Illinois representative plans trip to Yucca

WASHINGTON — An Illinois congressman says he is planning to revisit Yucca Mountain this year as part of an effort to revive the Nevada site for nuclear waste disposal.

Republican Rep. John Shimkus and two other members of the House Energy and Commerce Committee briefly toured Yucca Mountain in April 2011, shortly after the proposed repository area was shut down by the Department of Energy. Shimkus, chairman of the House environment and the economy subcommittee, told Energy Secretary Ernest Moniz at a budget hearing Wednesday he was planning to go back.

Shimkus spokesman Jordan Haverly said travel dates have not been set and planning has not started for the trip. Nye County Commissioner Dan Schinhofen said the county would be happy to host congressional visitors as it did on the previous trip, which included a tour of the county’s “Yucca Mountain Information Center” in Pahrump.

At the hearing, Shimkus asked Moniz for cooperation by the Department of Energy, which still oversees the Yucca site that has been fenced off to visitors and shut down.

“I hope you will give us all opportunity and make it easy for us to get there and get the door open,” Shimkus said.

In 2011 the congressional delegation spent less than an hour at the site, which cost $15,000 to open and prepare for the entourage that also included a dozen staff members and Department of Energy officials. A government contractor checked the site for radon and to ensure the exploratory tunnel into the mountainside was safe even for a short walk.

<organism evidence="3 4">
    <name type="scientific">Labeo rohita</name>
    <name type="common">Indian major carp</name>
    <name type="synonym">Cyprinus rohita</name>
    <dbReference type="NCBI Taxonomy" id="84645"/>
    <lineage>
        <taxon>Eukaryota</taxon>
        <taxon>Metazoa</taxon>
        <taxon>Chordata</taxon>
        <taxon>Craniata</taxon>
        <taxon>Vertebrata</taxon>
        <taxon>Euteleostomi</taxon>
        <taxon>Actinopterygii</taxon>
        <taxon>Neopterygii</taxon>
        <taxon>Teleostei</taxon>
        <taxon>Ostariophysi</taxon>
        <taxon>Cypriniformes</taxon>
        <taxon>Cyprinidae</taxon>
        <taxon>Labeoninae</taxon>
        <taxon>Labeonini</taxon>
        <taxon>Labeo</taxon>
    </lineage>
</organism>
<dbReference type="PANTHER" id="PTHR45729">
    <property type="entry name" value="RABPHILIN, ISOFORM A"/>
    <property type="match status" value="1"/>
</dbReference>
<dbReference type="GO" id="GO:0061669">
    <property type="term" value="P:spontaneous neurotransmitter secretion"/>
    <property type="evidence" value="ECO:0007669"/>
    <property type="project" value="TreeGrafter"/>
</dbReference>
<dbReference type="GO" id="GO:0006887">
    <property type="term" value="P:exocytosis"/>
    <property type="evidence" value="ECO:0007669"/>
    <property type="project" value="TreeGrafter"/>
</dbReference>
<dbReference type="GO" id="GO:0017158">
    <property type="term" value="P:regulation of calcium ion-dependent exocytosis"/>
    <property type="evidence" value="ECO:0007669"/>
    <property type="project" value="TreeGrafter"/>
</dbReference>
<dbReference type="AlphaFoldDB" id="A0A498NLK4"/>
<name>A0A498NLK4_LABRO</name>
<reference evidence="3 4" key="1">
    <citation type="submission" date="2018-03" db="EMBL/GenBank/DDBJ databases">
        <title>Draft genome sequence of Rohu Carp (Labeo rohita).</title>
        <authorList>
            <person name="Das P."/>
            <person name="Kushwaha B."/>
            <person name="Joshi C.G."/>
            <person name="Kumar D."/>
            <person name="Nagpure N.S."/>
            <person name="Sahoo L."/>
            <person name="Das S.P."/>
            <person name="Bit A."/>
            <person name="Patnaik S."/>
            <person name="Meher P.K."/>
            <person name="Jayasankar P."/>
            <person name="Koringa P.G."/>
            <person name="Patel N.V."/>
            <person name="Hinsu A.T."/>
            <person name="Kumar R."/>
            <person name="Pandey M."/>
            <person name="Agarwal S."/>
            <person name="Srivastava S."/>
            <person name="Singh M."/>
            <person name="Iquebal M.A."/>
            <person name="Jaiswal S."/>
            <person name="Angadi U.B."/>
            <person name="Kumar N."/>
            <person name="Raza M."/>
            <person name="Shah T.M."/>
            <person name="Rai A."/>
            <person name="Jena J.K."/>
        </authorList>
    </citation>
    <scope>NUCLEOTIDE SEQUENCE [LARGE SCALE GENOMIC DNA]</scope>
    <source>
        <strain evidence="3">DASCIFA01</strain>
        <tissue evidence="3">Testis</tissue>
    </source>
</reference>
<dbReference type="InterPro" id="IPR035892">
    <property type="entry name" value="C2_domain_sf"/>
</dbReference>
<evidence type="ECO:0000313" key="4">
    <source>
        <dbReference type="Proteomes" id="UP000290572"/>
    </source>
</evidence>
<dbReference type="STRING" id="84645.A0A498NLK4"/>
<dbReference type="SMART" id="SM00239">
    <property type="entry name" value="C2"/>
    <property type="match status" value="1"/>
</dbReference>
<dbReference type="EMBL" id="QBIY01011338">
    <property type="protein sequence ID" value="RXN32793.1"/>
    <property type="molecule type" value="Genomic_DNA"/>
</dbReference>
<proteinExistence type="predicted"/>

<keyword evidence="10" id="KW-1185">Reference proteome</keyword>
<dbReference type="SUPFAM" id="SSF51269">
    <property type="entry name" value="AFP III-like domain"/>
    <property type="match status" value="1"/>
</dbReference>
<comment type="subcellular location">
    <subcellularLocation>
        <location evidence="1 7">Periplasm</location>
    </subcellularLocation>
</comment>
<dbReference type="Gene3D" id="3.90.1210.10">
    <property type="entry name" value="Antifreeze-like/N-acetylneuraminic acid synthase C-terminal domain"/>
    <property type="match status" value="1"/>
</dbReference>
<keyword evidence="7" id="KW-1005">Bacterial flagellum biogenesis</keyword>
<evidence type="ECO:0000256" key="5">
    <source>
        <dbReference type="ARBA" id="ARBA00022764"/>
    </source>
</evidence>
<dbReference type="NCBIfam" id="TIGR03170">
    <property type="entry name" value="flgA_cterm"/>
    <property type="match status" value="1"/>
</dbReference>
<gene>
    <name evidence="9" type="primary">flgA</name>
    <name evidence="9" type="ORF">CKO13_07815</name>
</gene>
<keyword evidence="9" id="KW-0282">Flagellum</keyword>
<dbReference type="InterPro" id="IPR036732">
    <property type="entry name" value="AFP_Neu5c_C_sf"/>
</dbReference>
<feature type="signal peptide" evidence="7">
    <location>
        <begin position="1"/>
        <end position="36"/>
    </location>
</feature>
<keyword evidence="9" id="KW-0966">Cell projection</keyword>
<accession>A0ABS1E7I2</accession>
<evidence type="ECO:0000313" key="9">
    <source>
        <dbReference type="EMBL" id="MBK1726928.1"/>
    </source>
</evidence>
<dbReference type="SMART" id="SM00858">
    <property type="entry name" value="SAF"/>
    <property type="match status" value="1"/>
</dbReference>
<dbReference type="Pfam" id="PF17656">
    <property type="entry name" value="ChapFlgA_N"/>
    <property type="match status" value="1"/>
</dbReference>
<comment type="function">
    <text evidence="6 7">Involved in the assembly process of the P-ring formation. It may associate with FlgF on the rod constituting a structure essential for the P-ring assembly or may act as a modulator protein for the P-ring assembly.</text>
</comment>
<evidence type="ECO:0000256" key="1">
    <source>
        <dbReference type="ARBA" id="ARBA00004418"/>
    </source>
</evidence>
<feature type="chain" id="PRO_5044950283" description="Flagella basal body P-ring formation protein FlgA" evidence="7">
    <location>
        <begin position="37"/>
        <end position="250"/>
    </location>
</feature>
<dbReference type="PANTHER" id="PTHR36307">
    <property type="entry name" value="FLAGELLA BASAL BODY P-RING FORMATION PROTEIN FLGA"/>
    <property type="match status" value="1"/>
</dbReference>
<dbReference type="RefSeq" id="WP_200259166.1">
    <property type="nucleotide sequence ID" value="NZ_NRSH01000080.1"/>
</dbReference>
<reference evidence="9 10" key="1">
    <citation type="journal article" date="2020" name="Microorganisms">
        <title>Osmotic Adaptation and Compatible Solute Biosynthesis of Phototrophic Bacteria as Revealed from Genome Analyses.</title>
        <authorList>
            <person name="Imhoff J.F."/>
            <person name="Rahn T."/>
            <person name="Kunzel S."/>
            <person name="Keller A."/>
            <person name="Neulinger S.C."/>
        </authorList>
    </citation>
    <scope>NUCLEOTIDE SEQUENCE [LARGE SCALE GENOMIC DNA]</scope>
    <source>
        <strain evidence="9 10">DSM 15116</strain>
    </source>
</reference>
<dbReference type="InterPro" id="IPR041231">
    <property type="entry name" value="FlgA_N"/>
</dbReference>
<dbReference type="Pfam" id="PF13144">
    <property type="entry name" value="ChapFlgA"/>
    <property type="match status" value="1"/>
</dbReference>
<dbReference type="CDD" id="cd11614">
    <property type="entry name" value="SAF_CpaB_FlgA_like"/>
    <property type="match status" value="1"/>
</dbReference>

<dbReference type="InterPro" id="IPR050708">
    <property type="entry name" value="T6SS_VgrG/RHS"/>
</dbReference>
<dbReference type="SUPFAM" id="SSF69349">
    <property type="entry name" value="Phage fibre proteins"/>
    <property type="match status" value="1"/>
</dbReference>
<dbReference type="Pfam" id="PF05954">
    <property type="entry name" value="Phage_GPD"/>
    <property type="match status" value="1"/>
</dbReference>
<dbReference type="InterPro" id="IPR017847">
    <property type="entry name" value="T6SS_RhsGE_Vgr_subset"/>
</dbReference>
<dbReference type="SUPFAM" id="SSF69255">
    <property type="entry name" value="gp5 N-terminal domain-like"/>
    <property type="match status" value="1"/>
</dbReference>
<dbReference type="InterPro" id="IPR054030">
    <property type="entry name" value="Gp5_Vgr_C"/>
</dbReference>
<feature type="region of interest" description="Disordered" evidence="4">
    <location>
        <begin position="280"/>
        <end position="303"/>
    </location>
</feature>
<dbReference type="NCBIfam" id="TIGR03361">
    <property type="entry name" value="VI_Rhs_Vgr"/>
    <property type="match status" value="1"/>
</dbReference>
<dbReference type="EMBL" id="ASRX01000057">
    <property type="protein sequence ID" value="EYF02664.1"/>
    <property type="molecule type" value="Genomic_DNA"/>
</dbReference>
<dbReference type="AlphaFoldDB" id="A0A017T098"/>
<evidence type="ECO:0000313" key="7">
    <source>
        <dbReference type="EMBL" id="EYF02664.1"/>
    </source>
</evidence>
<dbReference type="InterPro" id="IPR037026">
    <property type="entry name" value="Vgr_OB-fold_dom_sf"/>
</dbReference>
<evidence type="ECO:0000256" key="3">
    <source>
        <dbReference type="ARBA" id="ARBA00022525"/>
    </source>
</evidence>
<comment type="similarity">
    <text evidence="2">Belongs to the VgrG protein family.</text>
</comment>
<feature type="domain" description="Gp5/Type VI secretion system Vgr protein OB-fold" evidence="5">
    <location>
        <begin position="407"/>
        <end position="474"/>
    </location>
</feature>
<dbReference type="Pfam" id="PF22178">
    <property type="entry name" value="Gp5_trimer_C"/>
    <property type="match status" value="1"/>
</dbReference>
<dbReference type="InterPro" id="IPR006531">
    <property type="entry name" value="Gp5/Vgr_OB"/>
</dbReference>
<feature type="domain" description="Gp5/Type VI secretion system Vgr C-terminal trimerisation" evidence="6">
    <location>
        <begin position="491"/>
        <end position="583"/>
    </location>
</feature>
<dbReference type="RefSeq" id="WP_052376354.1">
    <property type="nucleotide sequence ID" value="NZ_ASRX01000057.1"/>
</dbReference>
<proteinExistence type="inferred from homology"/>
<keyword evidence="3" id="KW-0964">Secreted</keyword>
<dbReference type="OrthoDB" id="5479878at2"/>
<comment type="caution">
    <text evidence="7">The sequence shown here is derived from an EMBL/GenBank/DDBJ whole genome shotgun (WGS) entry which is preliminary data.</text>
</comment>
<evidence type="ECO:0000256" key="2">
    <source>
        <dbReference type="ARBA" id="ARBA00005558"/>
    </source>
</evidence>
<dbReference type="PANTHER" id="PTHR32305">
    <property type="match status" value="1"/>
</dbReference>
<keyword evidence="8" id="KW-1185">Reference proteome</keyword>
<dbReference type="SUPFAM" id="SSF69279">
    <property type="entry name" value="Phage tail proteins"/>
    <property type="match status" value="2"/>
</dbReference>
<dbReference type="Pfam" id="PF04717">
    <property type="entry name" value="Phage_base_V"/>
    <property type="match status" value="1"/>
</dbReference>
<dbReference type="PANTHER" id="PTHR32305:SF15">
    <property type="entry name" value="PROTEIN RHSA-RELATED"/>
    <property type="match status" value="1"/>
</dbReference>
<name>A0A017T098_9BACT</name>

The lawmakers, who wore hard hats and protective boots, ventured about 30 yards into the tunnel, once the defining feature of the multibillion-dollar program to develop permanent storage for 77,000 tons of highly radioactive waste.

At the time, Sen. Harry Reid and other Nevada lawmakers who oppose Yucca Mountain called the trip a big waste of taxpayer money. That sentiment remains.

“If Mr. Shimkus wants to come spend money in Nevada, then by all means,” Reid spokeswoman Kristen Orthman said. “But what he will find at Yucca Mountain is a boarded-up, closed facility. Yucca Mountain is dead and no amount of visits by Mr. Shimkus and the pro-Yucca fanatics will change that.”

President Barack Obama terminated the program shortly after taking office, and the Department of Energy now focuses on finding interim sites that can hold nuclear waste while it searches for a new repository.

It needs legislation by Congress to shift entirely away from Yucca Mountain.

At the budget hearing Wednesday, Shimkus berated Moniz on the department’s move away from Yucca Mountain, as he does at every opportunity. He said nearly $9 billion the DOE has budgeted for nuclear waste work would be better spent trying to soften Nevada’s long official opposition to the project.

“The administration needs to appreciate there is change occurring in the state of Nevada,” Shimkus said. He pointed to freshman Republican Rep. Cresent Hardy, who said after his election he would support Yucca Mountain “if everything was safe.”

Several weeks later, Hardy told an audience in Pahrump he was “not for or against Yucca Mountain” but “I think we need to be in the game.”

Shimkus said recently released Nuclear Regulatory Commission safety reports showed Yucca Mountain could be safe for nuclear waste. Moniz responded the NRC also reported the project lacked land and water permits necessary to be licensed.